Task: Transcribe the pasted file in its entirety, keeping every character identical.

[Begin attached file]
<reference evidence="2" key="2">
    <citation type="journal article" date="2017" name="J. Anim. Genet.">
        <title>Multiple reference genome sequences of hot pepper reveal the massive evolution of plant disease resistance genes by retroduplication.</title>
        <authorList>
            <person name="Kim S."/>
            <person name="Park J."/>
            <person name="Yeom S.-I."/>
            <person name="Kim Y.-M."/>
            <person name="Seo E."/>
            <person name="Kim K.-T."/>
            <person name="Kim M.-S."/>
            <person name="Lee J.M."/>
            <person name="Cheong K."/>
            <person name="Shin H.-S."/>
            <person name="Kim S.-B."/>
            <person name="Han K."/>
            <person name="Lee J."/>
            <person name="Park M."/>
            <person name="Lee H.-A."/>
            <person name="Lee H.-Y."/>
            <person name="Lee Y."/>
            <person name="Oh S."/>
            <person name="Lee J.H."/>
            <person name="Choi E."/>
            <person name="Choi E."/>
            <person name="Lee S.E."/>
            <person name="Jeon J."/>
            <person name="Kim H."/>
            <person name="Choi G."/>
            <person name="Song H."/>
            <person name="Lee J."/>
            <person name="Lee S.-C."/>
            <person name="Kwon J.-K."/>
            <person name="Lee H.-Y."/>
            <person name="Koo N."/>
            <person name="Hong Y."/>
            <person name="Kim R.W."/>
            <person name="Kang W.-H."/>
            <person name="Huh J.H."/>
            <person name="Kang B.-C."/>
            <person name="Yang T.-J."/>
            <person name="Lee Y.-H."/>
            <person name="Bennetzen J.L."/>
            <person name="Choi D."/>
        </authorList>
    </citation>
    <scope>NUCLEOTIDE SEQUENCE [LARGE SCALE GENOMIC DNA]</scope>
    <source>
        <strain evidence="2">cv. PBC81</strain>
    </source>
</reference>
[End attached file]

<reference evidence="2" key="2">
    <citation type="journal article" date="2017" name="J. Anim. Genet.">
        <title>Multiple reference genome sequences of hot pepper reveal the massive evolution of plant disease resistance genes by retroduplication.</title>
        <authorList>
            <person name="Kim S."/>
            <person name="Park J."/>
            <person name="Yeom S.-I."/>
            <person name="Kim Y.-M."/>
            <person name="Seo E."/>
            <person name="Kim K.-T."/>
            <person name="Kim M.-S."/>
            <person name="Lee J.M."/>
            <person name="Cheong K."/>
            <person name="Shin H.-S."/>
            <person name="Kim S.-B."/>
            <person name="Han K."/>
            <person name="Lee J."/>
            <person name="Park M."/>
            <person name="Lee H.-A."/>
            <person name="Lee H.-Y."/>
            <person name="Lee Y."/>
            <person name="Oh S."/>
            <person name="Lee J.H."/>
            <person name="Choi E."/>
            <person name="Choi E."/>
            <person name="Lee S.E."/>
            <person name="Jeon J."/>
            <person name="Kim H."/>
            <person name="Choi G."/>
            <person name="Song H."/>
            <person name="Lee J."/>
            <person name="Lee S.-C."/>
            <person name="Kwon J.-K."/>
            <person name="Lee H.-Y."/>
            <person name="Koo N."/>
            <person name="Hong Y."/>
            <person name="Kim R.W."/>
            <person name="Kang W.-H."/>
            <person name="Huh J.H."/>
            <person name="Kang B.-C."/>
            <person name="Yang T.-J."/>
            <person name="Lee Y.-H."/>
            <person name="Bennetzen J.L."/>
            <person name="Choi D."/>
        </authorList>
    </citation>
    <scope>NUCLEOTIDE SEQUENCE [LARGE SCALE GENOMIC DNA]</scope>
    <source>
        <strain evidence="2">cv. PBC81</strain>
    </source>
</reference>